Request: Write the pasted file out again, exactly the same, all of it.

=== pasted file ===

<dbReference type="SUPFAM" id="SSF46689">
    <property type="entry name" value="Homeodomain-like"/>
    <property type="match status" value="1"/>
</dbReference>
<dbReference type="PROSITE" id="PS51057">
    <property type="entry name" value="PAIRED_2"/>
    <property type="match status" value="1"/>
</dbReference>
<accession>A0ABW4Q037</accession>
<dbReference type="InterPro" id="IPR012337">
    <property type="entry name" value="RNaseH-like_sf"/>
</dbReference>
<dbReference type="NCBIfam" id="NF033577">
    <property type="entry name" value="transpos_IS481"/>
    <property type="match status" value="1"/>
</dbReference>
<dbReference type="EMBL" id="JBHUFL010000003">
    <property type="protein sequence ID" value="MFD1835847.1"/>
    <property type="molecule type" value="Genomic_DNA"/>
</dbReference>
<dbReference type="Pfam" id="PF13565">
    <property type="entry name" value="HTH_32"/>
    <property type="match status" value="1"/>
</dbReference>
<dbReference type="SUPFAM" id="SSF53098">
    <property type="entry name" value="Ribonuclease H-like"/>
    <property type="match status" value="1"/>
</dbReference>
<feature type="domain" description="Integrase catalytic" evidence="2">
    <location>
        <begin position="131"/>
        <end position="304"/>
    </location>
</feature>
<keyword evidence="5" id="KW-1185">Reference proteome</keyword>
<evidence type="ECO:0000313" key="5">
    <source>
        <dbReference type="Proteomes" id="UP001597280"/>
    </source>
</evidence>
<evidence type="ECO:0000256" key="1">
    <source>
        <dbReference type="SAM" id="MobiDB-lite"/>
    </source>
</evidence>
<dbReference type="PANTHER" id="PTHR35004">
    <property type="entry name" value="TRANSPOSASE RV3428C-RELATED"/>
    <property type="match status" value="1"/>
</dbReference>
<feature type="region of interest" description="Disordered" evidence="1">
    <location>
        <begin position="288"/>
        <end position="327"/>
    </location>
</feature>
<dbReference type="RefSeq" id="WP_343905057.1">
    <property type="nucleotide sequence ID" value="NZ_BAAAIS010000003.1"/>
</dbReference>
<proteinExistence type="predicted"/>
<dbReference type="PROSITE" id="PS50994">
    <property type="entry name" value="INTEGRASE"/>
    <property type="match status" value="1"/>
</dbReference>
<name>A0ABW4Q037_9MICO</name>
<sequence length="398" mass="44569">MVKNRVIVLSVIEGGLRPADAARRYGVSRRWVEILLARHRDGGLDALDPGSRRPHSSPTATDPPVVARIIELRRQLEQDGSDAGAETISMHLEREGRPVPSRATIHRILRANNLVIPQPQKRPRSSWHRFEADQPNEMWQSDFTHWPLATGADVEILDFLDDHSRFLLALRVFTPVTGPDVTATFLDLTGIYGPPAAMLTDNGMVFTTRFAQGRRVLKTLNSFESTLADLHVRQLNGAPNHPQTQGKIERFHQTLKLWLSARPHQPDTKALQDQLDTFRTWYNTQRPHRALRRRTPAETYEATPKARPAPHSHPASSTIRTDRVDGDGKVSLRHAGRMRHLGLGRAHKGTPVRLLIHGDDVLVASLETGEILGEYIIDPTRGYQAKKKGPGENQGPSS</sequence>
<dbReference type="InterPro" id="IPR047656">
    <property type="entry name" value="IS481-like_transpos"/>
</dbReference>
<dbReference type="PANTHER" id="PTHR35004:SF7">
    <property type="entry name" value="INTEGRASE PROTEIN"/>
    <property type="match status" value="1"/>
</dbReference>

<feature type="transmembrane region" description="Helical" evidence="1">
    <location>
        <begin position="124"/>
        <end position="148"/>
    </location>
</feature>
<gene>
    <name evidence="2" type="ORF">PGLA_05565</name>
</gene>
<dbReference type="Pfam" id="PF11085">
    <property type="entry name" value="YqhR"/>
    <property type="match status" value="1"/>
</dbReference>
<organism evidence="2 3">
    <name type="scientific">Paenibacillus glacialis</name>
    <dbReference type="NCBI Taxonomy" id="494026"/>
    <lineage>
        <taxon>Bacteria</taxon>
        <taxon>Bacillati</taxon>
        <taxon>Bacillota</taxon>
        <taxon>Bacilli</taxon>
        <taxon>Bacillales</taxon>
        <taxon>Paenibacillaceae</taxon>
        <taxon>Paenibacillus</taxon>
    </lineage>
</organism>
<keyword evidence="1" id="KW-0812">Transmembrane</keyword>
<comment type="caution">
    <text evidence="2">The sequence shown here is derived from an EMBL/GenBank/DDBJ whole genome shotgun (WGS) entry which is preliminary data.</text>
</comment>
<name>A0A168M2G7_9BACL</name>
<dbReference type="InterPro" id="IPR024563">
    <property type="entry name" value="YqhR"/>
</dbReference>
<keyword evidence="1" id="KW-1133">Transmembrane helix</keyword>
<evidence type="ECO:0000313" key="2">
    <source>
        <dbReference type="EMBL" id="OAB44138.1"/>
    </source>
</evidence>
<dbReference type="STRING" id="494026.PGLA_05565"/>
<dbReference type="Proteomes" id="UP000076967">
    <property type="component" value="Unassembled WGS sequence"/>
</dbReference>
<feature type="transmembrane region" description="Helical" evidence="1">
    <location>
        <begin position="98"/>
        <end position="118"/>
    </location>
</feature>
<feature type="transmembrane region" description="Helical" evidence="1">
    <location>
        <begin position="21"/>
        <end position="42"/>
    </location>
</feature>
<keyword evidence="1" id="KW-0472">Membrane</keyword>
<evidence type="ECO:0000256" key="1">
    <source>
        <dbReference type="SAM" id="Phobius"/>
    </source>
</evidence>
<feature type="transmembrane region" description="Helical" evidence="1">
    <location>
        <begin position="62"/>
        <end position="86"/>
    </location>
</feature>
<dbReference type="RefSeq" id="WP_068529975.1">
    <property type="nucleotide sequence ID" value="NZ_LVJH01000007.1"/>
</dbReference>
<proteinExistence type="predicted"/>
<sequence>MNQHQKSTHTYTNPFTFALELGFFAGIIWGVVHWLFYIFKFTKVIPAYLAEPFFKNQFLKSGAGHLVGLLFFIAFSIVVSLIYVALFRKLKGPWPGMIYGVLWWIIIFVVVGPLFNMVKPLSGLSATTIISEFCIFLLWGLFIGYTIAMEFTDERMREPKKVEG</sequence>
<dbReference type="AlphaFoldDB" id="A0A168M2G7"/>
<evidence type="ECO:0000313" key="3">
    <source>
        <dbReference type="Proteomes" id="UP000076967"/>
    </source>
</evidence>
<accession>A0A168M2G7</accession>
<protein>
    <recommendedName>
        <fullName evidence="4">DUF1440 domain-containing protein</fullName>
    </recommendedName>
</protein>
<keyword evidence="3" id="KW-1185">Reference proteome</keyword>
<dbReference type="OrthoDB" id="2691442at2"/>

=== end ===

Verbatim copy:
<dbReference type="SUPFAM" id="SSF46689">
    <property type="entry name" value="Homeodomain-like"/>
    <property type="match status" value="1"/>
</dbReference>
<dbReference type="PROSITE" id="PS51057">
    <property type="entry name" value="PAIRED_2"/>
    <property type="match status" value="1"/>
</dbReference>
<accession>A0ABW4Q037</accession>
<dbReference type="InterPro" id="IPR012337">
    <property type="entry name" value="RNaseH-like_sf"/>
</dbReference>
<dbReference type="NCBIfam" id="NF033577">
    <property type="entry name" value="transpos_IS481"/>
    <property type="match status" value="1"/>
</dbReference>
<dbReference type="EMBL" id="JBHUFL010000003">
    <property type="protein sequence ID" value="MFD1835847.1"/>
    <property type="molecule type" value="Genomic_DNA"/>
</dbReference>
<dbReference type="Pfam" id="PF13565">
    <property type="entry name" value="HTH_32"/>
    <property type="match status" value="1"/>
</dbReference>
<dbReference type="SUPFAM" id="SSF53098">
    <property type="entry name" value="Ribonuclease H-like"/>
    <property type="match status" value="1"/>
</dbReference>
<feature type="domain" description="Integrase catalytic" evidence="2">
    <location>
        <begin position="131"/>
        <end position="304"/>
    </location>
</feature>
<keyword evidence="5" id="KW-1185">Reference proteome</keyword>
<evidence type="ECO:0000313" key="5">
    <source>
        <dbReference type="Proteomes" id="UP001597280"/>
    </source>
</evidence>
<evidence type="ECO:0000256" key="1">
    <source>
        <dbReference type="SAM" id="MobiDB-lite"/>
    </source>
</evidence>
<dbReference type="PANTHER" id="PTHR35004">
    <property type="entry name" value="TRANSPOSASE RV3428C-RELATED"/>
    <property type="match status" value="1"/>
</dbReference>
<feature type="region of interest" description="Disordered" evidence="1">
    <location>
        <begin position="288"/>
        <end position="327"/>
    </location>
</feature>
<dbReference type="RefSeq" id="WP_343905057.1">
    <property type="nucleotide sequence ID" value="NZ_BAAAIS010000003.1"/>
</dbReference>
<proteinExistence type="predicted"/>
<dbReference type="PROSITE" id="PS50994">
    <property type="entry name" value="INTEGRASE"/>
    <property type="match status" value="1"/>
</dbReference>
<name>A0ABW4Q037_9MICO</name>
<sequence length="398" mass="44569">MVKNRVIVLSVIEGGLRPADAARRYGVSRRWVEILLARHRDGGLDALDPGSRRPHSSPTATDPPVVARIIELRRQLEQDGSDAGAETISMHLEREGRPVPSRATIHRILRANNLVIPQPQKRPRSSWHRFEADQPNEMWQSDFTHWPLATGADVEILDFLDDHSRFLLALRVFTPVTGPDVTATFLDLTGIYGPPAAMLTDNGMVFTTRFAQGRRVLKTLNSFESTLADLHVRQLNGAPNHPQTQGKIERFHQTLKLWLSARPHQPDTKALQDQLDTFRTWYNTQRPHRALRRRTPAETYEATPKARPAPHSHPASSTIRTDRVDGDGKVSLRHAGRMRHLGLGRAHKGTPVRLLIHGDDVLVASLETGEILGEYIIDPTRGYQAKKKGPGENQGPSS</sequence>
<dbReference type="InterPro" id="IPR047656">
    <property type="entry name" value="IS481-like_transpos"/>
</dbReference>
<dbReference type="PANTHER" id="PTHR35004:SF7">
    <property type="entry name" value="INTEGRASE PROTEIN"/>
    <property type="match status" value="1"/>
</dbReference>

<feature type="transmembrane region" description="Helical" evidence="1">
    <location>
        <begin position="124"/>
        <end position="148"/>
    </location>
</feature>
<gene>
    <name evidence="2" type="ORF">PGLA_05565</name>
</gene>
<dbReference type="Pfam" id="PF11085">
    <property type="entry name" value="YqhR"/>
    <property type="match status" value="1"/>
</dbReference>
<organism evidence="2 3">
    <name type="scientific">Paenibacillus glacialis</name>
    <dbReference type="NCBI Taxonomy" id="494026"/>
    <lineage>
        <taxon>Bacteria</taxon>
        <taxon>Bacillati</taxon>
        <taxon>Bacillota</taxon>
        <taxon>Bacilli</taxon>
        <taxon>Bacillales</taxon>
        <taxon>Paenibacillaceae</taxon>
        <taxon>Paenibacillus</taxon>
    </lineage>
</organism>
<keyword evidence="1" id="KW-0812">Transmembrane</keyword>
<comment type="caution">
    <text evidence="2">The sequence shown here is derived from an EMBL/GenBank/DDBJ whole genome shotgun (WGS) entry which is preliminary data.</text>
</comment>
<name>A0A168M2G7_9BACL</name>
<dbReference type="InterPro" id="IPR024563">
    <property type="entry name" value="YqhR"/>
</dbReference>
<keyword evidence="1" id="KW-1133">Transmembrane helix</keyword>
<evidence type="ECO:0000313" key="2">
    <source>
        <dbReference type="EMBL" id="OAB44138.1"/>
    </source>
</evidence>
<dbReference type="STRING" id="494026.PGLA_05565"/>
<dbReference type="Proteomes" id="UP000076967">
    <property type="component" value="Unassembled WGS sequence"/>
</dbReference>
<feature type="transmembrane region" description="Helical" evidence="1">
    <location>
        <begin position="98"/>
        <end position="118"/>
    </location>
</feature>
<feature type="transmembrane region" description="Helical" evidence="1">
    <location>
        <begin position="21"/>
        <end position="42"/>
    </location>
</feature>
<keyword evidence="1" id="KW-0472">Membrane</keyword>
<evidence type="ECO:0000256" key="1">
    <source>
        <dbReference type="SAM" id="Phobius"/>
    </source>
</evidence>
<feature type="transmembrane region" description="Helical" evidence="1">
    <location>
        <begin position="62"/>
        <end position="86"/>
    </location>
</feature>
<dbReference type="RefSeq" id="WP_068529975.1">
    <property type="nucleotide sequence ID" value="NZ_LVJH01000007.1"/>
</dbReference>
<proteinExistence type="predicted"/>
<sequence>MNQHQKSTHTYTNPFTFALELGFFAGIIWGVVHWLFYIFKFTKVIPAYLAEPFFKNQFLKSGAGHLVGLLFFIAFSIVVSLIYVALFRKLKGPWPGMIYGVLWWIIIFVVVGPLFNMVKPLSGLSATTIISEFCIFLLWGLFIGYTIAMEFTDERMREPKKVEG</sequence>
<dbReference type="AlphaFoldDB" id="A0A168M2G7"/>
<evidence type="ECO:0000313" key="3">
    <source>
        <dbReference type="Proteomes" id="UP000076967"/>
    </source>
</evidence>
<accession>A0A168M2G7</accession>
<protein>
    <recommendedName>
        <fullName evidence="4">DUF1440 domain-containing protein</fullName>
    </recommendedName>
</protein>
<keyword evidence="3" id="KW-1185">Reference proteome</keyword>
<dbReference type="OrthoDB" id="2691442at2"/>